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Reversible gene inactivation in the mouse

MPS-Authors

Mallo,  Moisés
Max Planck Institute of Immunobiology and Epigenetics, Max Planck Society;

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Kanzler,  Benoit
Max Planck Institute of Immunobiology and Epigenetics, Max Planck Society;

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Ohnemus,  Sabine
Department of Developmental Biology, Max Planck Institute of Immunobiology and Epigenetics, Max Planck Society;

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Citation

Mallo, M., Kanzler, B., & Ohnemus, S. (2003). Reversible gene inactivation in the mouse. Genomics, 81(4), 356-360.


Cite as: http://hdl.handle.net/11858/00-001M-0000-002B-9583-6
Abstract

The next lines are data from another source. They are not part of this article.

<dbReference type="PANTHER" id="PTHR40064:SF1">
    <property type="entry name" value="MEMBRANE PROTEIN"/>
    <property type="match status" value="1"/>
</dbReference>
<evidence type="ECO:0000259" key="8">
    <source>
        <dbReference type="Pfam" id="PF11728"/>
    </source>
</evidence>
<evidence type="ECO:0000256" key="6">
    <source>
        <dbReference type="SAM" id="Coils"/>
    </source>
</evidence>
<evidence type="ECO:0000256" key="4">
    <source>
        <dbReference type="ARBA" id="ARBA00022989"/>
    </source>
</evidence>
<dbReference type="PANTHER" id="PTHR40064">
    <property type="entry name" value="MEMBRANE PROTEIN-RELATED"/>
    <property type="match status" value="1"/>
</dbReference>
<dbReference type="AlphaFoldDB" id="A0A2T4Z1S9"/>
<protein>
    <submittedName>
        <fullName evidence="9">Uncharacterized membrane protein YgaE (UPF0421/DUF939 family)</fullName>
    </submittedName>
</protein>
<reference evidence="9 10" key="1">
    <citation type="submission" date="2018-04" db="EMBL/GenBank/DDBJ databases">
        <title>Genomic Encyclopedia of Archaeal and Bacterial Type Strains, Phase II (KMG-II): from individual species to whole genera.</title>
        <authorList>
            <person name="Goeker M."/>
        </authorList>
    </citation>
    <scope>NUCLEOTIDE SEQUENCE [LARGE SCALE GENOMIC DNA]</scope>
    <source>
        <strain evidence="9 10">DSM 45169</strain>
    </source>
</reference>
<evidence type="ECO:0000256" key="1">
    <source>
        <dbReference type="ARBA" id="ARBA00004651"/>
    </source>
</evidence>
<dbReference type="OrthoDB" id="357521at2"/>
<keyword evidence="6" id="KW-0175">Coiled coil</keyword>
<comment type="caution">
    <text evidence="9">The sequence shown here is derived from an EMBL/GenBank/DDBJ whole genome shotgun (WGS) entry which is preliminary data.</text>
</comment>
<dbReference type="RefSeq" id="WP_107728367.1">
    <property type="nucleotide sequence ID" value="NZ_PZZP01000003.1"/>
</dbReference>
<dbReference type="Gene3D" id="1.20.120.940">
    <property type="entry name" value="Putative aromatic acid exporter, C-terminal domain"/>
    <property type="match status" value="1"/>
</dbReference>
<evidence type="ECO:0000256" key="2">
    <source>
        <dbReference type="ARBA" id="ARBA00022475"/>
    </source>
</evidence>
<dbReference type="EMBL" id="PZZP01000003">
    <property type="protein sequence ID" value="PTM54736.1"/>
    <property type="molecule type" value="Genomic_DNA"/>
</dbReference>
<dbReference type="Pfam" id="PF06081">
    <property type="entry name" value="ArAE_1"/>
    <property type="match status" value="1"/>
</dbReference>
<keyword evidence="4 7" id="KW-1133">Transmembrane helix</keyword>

Gene-inactivation techniques in the mouse have become an essential tool for modern biomedical research. Both ubiquitous and tissue-specific inactivation are possible with current approaches, and recent developments facilitate a temporal control of the inactivation process. However, one of the limitations of current procedures is that inactivation is irreversible. We have produced complete and reversible inactivation of the Hoxa2 gene in the mouse using the control elements of the tetracycline-resistance operon. We show that a Hoxa2 allele containing tetracycline operator (tetO) sequences is susceptible to controlled regulation by tTS, a chimeric molecule containing the tetracycline repressor and a transcriptional repressing domain. This inhibition was specific to the tetO-modified allele, did not affect neighboring genes, and was reversible by administration of doxycycline to the pregnant female. This procedure allows the production of gene inactivation that is complete, is reversible, and can be controlled at the spatial and temporal levels.